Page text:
Joseph Boakai could be Liberia’s Biden
By Robtel Neajai Pailey |
Joseph Boakai is emulating Joe Biden by attempting to remove a populist from power, and the similarities don’t end there, writes Robtel Neajai Pailey.
If Joseph Boakai wins Liberia’s high-stakes presidential run-off on 14 November, he will be following in the footsteps of US President Joe Biden.
The two men share similar personal and professional profiles. Their first names (Joseph) and initials (JB) are identical. They both have November birthdays, have been married since the 1970s and raised four children.
Boasting decades-long careers in government, Boakai, 78, and Biden, 80, served for two overlapping terms as vice presidents to political titans before launching presidential bids of their own. While Boakai governed for twelve years in the shadow of Ellen Johnson Sirleaf, Liberia’s (and Africa’s) first elected woman head of state, Biden served for eight years as second-in-command to Barack Obama, America’s first black president.
Boakai and Biden are products of nations whose fates are entangled by histories of slavery, abolition, migration, and colonisation. Liberia was founded in the mid-19th century, as Africa’s first independent republic, by free blacks fleeing racial discrimination and economic servitude in the United States. A ‘special relationship’ is said to exist between the two countries, yet Liberia’s socio-economic transformation has always been subordinated to America’s strategic interests.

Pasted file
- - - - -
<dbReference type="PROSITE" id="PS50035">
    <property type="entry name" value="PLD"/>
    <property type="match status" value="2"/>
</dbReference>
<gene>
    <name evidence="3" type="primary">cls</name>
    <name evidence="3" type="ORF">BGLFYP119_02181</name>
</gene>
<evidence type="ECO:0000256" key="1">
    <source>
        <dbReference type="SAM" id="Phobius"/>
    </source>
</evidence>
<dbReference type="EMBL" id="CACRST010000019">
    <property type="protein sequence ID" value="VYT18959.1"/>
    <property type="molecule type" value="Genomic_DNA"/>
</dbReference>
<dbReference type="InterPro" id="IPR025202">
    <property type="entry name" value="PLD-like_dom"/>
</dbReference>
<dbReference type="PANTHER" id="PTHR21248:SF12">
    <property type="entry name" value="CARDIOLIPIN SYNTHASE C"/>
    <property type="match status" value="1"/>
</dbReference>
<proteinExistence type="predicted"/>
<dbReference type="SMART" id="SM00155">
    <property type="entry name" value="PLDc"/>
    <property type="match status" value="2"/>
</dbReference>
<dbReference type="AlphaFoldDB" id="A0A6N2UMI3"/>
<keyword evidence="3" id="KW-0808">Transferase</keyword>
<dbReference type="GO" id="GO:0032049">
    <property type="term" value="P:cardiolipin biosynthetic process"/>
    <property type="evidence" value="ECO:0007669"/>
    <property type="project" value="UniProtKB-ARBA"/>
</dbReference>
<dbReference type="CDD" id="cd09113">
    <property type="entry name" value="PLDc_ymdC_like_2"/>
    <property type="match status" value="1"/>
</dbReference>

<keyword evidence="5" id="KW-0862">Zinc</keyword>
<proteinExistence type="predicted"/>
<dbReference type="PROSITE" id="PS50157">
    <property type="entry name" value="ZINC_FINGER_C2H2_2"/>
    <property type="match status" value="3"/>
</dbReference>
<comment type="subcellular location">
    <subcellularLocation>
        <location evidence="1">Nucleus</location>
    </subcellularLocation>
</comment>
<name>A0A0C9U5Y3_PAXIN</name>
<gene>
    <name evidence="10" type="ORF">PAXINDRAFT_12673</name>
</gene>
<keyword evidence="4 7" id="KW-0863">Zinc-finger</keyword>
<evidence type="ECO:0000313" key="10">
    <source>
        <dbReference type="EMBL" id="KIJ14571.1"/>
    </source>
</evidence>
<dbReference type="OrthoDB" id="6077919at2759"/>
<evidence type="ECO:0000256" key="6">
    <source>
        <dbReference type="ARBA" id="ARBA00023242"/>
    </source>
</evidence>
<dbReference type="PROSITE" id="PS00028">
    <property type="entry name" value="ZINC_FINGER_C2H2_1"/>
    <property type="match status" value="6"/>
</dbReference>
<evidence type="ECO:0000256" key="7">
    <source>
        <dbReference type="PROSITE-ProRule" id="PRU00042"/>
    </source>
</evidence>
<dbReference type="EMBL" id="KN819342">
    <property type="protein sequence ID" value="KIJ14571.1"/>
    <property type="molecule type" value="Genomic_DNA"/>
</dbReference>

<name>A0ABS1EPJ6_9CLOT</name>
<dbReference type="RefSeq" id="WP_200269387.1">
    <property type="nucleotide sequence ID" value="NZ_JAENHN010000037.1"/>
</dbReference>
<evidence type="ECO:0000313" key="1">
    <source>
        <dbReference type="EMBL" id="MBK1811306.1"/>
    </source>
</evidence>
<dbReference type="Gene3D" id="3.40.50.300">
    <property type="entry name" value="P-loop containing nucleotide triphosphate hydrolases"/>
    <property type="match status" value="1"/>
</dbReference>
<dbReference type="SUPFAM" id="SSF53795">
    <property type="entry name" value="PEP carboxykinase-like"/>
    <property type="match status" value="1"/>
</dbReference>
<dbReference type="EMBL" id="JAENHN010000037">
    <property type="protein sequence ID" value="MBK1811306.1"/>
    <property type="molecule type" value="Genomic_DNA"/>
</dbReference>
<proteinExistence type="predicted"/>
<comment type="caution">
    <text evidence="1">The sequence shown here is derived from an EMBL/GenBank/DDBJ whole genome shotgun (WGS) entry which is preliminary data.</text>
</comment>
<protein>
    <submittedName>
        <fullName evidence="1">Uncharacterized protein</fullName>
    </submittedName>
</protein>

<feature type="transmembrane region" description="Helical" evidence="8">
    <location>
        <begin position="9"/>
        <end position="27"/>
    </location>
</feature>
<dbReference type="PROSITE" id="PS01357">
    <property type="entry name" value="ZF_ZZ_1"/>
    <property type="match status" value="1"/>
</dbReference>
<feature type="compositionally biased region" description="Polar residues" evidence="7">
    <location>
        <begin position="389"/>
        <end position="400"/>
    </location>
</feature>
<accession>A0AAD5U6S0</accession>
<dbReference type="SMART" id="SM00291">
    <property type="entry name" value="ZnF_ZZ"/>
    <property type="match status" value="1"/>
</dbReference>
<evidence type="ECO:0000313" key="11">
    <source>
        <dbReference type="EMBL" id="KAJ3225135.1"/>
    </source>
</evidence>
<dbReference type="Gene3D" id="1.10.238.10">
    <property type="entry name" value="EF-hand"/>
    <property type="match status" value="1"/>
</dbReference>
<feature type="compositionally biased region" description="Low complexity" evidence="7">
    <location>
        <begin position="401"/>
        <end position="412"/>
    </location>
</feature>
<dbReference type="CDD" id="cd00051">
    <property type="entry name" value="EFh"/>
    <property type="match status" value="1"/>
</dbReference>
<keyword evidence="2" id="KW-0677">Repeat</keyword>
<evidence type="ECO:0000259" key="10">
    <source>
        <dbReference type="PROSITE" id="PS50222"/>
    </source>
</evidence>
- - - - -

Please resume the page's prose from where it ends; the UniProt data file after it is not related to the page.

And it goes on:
Although Boakai and Biden come from very different contexts, they are mirror protagonists in tales about the dangers of clueless megastars, such as current footballer-turned-Liberian-president George Weah and embattled former reality TV mogul-turned-US-commander-in-chief Donald Trump, who have no business in elected office. The two elder statesmen epitomise the steady hand of experience amidst a populist tidal wave.
Yet, they are far from perfect. Neither Boakai nor Biden has indicated any ideological devotion to radical reform.
When asked in a 2017 presidential debate about why he failed to curb Sirleaf’s excesses, Boakai elicited rebuke for admitting that he was a ‘parked race car’ lacking authority for 12 years. Although the former vice president appears to have no conspicuous skeletons in his closet, he does keep controversial bedfellows. In 2023, Boakai countered anxiety about his health by selecting Jeremiah Koung, a younger running mate and recently elected senator from Liberia’s second most populous sub-political division. Koung’s alliance with an infamous warlord-turned-legislator has raised concerns about the ticket’s genuine commitment to war-era criminal accountability.
Despite his many foreign policy mishaps, such as withdrawing US troops prematurely from Afghanistan and bolstering Israel’s disproportionate violence against Palestinian civilians in Gaza, Biden has returned a modicum of respectability to the US presidency by defending multilateralism. Following Weah’s six-year irrelevance in international deliberations, it is expected that Boakai will similarly endeavour to restore Liberia’s prominence in regional bodies such as the African Union, Economic Community of West African States and Mano River Union.